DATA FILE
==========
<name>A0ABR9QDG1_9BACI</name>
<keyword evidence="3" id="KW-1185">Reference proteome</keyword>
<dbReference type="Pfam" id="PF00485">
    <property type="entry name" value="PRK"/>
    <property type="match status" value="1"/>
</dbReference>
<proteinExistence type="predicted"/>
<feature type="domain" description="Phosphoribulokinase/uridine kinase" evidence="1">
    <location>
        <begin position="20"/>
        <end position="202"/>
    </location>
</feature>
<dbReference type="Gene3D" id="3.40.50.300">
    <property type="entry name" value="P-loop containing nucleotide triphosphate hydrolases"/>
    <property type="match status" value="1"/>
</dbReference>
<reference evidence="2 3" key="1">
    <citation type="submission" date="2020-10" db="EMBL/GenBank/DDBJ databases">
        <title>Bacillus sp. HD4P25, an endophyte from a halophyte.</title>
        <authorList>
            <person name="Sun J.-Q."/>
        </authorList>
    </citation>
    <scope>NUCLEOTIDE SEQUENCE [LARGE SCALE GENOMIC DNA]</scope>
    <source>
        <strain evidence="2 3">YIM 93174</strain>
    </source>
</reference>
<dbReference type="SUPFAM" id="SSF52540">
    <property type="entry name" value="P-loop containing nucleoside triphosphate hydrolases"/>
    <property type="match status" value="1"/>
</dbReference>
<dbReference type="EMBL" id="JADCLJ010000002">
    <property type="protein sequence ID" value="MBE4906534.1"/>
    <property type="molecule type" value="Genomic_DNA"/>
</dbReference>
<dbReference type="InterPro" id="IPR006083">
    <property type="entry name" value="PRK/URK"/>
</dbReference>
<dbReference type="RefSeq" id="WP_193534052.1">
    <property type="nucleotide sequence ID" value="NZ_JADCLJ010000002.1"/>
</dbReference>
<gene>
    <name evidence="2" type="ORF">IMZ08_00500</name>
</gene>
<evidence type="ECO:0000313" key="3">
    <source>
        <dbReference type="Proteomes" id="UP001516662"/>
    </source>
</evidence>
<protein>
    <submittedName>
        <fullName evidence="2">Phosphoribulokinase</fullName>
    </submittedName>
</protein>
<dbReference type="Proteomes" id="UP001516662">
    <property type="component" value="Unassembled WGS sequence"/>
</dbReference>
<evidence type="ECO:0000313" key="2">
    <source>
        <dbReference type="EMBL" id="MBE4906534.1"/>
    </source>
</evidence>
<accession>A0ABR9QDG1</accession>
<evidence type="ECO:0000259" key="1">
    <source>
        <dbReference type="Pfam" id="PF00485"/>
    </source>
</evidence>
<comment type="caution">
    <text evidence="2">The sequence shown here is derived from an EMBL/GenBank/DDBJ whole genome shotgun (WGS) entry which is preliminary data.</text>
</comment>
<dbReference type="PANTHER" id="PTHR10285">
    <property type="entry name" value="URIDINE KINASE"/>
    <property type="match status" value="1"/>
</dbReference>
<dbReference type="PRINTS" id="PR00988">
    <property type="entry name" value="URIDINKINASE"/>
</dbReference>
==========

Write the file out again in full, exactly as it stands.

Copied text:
<name>A0ABR9QDG1_9BACI</name>
<keyword evidence="3" id="KW-1185">Reference proteome</keyword>
<dbReference type="Pfam" id="PF00485">
    <property type="entry name" value="PRK"/>
    <property type="match status" value="1"/>
</dbReference>
<proteinExistence type="predicted"/>
<feature type="domain" description="Phosphoribulokinase/uridine kinase" evidence="1">
    <location>
        <begin position="20"/>
        <end position="202"/>
    </location>
</feature>
<dbReference type="Gene3D" id="3.40.50.300">
    <property type="entry name" value="P-loop containing nucleotide triphosphate hydrolases"/>
    <property type="match status" value="1"/>
</dbReference>
<reference evidence="2 3" key="1">
    <citation type="submission" date="2020-10" db="EMBL/GenBank/DDBJ databases">
        <title>Bacillus sp. HD4P25, an endophyte from a halophyte.</title>
        <authorList>
            <person name="Sun J.-Q."/>
        </authorList>
    </citation>
    <scope>NUCLEOTIDE SEQUENCE [LARGE SCALE GENOMIC DNA]</scope>
    <source>
        <strain evidence="2 3">YIM 93174</strain>
    </source>
</reference>
<dbReference type="SUPFAM" id="SSF52540">
    <property type="entry name" value="P-loop containing nucleoside triphosphate hydrolases"/>
    <property type="match status" value="1"/>
</dbReference>
<dbReference type="EMBL" id="JADCLJ010000002">
    <property type="protein sequence ID" value="MBE4906534.1"/>
    <property type="molecule type" value="Genomic_DNA"/>
</dbReference>
<dbReference type="InterPro" id="IPR006083">
    <property type="entry name" value="PRK/URK"/>
</dbReference>
<dbReference type="RefSeq" id="WP_193534052.1">
    <property type="nucleotide sequence ID" value="NZ_JADCLJ010000002.1"/>
</dbReference>
<gene>
    <name evidence="2" type="ORF">IMZ08_00500</name>
</gene>
<evidence type="ECO:0000313" key="3">
    <source>
        <dbReference type="Proteomes" id="UP001516662"/>
    </source>
</evidence>
<protein>
    <submittedName>
        <fullName evidence="2">Phosphoribulokinase</fullName>
    </submittedName>
</protein>
<dbReference type="Proteomes" id="UP001516662">
    <property type="component" value="Unassembled WGS sequence"/>
</dbReference>
<evidence type="ECO:0000313" key="2">
    <source>
        <dbReference type="EMBL" id="MBE4906534.1"/>
    </source>
</evidence>
<accession>A0ABR9QDG1</accession>
<evidence type="ECO:0000259" key="1">
    <source>
        <dbReference type="Pfam" id="PF00485"/>
    </source>
</evidence>
<comment type="caution">
    <text evidence="2">The sequence shown here is derived from an EMBL/GenBank/DDBJ whole genome shotgun (WGS) entry which is preliminary data.</text>
</comment>
<dbReference type="PANTHER" id="PTHR10285">
    <property type="entry name" value="URIDINE KINASE"/>
    <property type="match status" value="1"/>
</dbReference>
<dbReference type="PRINTS" id="PR00988">
    <property type="entry name" value="URIDINKINASE"/>
</dbReference>